Approaches to whether or not people should be able to exercise their right to vote depend on the progress of the virus.  But they also depend on political factors.  They also raise the issue of the importance of elections in democracy and the perception of democracy.  It would be hard, having seen the turnouts in some English local elections, to argue that all citizens are losing out.  Most don’t bother to vote.  But those who were dissatisfied with their current representative or their current council administration have lost the chance to say so.  And maybe it is the loss of opportunity that matters, not the way it has been used in the past.  And of course elections focus minds when politicians are making decisions.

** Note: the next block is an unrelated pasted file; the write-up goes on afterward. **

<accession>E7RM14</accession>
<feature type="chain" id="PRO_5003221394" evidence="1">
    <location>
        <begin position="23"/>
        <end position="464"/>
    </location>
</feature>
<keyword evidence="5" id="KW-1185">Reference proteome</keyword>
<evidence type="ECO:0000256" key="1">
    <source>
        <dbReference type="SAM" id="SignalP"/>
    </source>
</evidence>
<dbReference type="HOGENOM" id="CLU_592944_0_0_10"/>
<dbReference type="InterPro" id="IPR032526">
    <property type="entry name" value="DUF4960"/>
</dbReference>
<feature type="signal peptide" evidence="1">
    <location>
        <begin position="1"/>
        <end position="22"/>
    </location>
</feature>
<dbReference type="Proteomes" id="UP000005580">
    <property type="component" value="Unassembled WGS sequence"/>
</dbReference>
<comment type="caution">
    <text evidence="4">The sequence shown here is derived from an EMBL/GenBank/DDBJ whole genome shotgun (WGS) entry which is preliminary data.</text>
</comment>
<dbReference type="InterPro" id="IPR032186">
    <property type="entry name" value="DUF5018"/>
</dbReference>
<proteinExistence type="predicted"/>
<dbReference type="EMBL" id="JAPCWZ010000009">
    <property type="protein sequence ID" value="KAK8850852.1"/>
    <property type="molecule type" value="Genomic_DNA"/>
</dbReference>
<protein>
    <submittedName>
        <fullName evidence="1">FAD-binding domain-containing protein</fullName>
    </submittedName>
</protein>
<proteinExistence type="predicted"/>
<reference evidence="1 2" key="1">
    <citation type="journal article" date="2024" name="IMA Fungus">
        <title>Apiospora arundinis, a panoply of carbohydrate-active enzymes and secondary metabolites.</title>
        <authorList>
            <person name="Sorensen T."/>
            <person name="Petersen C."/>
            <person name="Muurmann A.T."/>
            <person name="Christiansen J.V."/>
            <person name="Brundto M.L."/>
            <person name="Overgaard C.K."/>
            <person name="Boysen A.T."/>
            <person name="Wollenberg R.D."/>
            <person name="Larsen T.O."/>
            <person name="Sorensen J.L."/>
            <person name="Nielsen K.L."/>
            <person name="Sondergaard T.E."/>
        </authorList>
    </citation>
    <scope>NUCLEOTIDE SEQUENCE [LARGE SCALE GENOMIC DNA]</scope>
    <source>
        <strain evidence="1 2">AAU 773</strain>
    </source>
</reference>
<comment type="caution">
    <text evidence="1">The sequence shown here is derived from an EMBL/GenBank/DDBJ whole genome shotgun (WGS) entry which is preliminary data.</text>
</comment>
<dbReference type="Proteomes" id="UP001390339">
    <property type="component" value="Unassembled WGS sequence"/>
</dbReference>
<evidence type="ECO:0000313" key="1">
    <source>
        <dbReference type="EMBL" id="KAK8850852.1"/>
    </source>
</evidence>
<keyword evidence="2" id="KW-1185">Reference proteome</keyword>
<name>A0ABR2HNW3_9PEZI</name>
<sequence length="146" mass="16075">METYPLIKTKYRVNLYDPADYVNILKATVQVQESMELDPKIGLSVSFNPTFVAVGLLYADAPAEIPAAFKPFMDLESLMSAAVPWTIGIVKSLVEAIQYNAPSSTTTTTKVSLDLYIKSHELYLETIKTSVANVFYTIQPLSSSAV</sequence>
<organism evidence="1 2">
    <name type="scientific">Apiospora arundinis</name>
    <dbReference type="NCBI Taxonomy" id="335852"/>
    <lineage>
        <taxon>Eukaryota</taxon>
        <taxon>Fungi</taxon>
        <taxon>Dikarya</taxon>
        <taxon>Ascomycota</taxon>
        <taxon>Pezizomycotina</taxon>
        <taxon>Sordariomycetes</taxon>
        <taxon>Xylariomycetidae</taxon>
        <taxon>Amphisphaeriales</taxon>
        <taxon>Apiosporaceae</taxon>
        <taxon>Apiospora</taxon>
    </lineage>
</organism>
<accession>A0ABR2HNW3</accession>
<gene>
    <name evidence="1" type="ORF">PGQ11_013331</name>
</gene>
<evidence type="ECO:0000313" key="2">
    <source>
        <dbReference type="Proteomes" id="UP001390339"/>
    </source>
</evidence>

The advance of the virus has seen more governments and more administrations take more powers.  For the most part the public have not disagreed.  The crucial test will be how that power, or whether that power, is relinquished and how citizens get back their say and use it.

[i] The Office of Democratic Institutions and Human Rights is part of the OSCE.  Its responsibilities include organising Election Observation Missions.

Paula Keaveney is Programme Leader for Politics at Edge Hill University.  She also takes part in Election Observation Missions.